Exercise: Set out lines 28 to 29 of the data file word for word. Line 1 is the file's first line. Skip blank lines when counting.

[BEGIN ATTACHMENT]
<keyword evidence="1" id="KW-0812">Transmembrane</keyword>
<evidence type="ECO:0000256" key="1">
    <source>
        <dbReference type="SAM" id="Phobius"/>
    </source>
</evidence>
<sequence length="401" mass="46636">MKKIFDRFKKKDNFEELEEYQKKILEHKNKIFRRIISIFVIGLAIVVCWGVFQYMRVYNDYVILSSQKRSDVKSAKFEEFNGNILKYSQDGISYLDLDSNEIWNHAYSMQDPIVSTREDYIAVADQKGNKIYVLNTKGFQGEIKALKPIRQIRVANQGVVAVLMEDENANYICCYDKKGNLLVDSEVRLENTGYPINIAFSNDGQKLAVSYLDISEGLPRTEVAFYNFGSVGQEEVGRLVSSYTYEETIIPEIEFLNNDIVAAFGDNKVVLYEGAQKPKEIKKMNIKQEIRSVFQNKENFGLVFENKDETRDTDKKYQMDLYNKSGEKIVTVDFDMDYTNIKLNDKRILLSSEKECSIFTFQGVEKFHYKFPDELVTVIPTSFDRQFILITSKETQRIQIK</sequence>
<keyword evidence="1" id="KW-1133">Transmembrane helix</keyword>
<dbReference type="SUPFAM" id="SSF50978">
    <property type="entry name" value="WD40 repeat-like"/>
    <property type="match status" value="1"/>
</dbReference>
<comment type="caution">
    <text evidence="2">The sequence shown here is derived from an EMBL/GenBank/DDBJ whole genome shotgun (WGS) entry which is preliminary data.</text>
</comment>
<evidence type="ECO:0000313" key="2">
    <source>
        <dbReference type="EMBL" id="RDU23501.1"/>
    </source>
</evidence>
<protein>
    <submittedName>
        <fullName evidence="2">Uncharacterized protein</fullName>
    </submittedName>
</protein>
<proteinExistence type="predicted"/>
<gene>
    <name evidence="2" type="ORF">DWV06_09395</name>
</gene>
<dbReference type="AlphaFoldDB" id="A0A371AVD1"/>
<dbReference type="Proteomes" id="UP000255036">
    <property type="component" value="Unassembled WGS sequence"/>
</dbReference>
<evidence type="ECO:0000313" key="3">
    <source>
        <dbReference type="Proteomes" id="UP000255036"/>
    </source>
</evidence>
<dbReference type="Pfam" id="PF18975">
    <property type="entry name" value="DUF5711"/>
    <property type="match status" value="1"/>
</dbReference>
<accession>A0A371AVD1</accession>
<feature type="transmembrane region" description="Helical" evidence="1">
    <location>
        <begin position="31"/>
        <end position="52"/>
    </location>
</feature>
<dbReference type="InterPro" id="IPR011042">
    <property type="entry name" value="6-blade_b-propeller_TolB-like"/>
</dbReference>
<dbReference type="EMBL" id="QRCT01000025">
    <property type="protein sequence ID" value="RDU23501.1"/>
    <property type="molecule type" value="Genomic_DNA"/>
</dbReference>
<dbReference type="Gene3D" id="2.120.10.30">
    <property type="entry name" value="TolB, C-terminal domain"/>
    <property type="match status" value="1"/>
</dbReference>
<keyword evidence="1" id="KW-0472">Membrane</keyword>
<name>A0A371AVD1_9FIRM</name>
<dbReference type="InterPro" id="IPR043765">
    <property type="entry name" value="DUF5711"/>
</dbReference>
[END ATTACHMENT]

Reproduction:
    <name evidence="2" type="ORF">DWV06_09395</name>
</gene>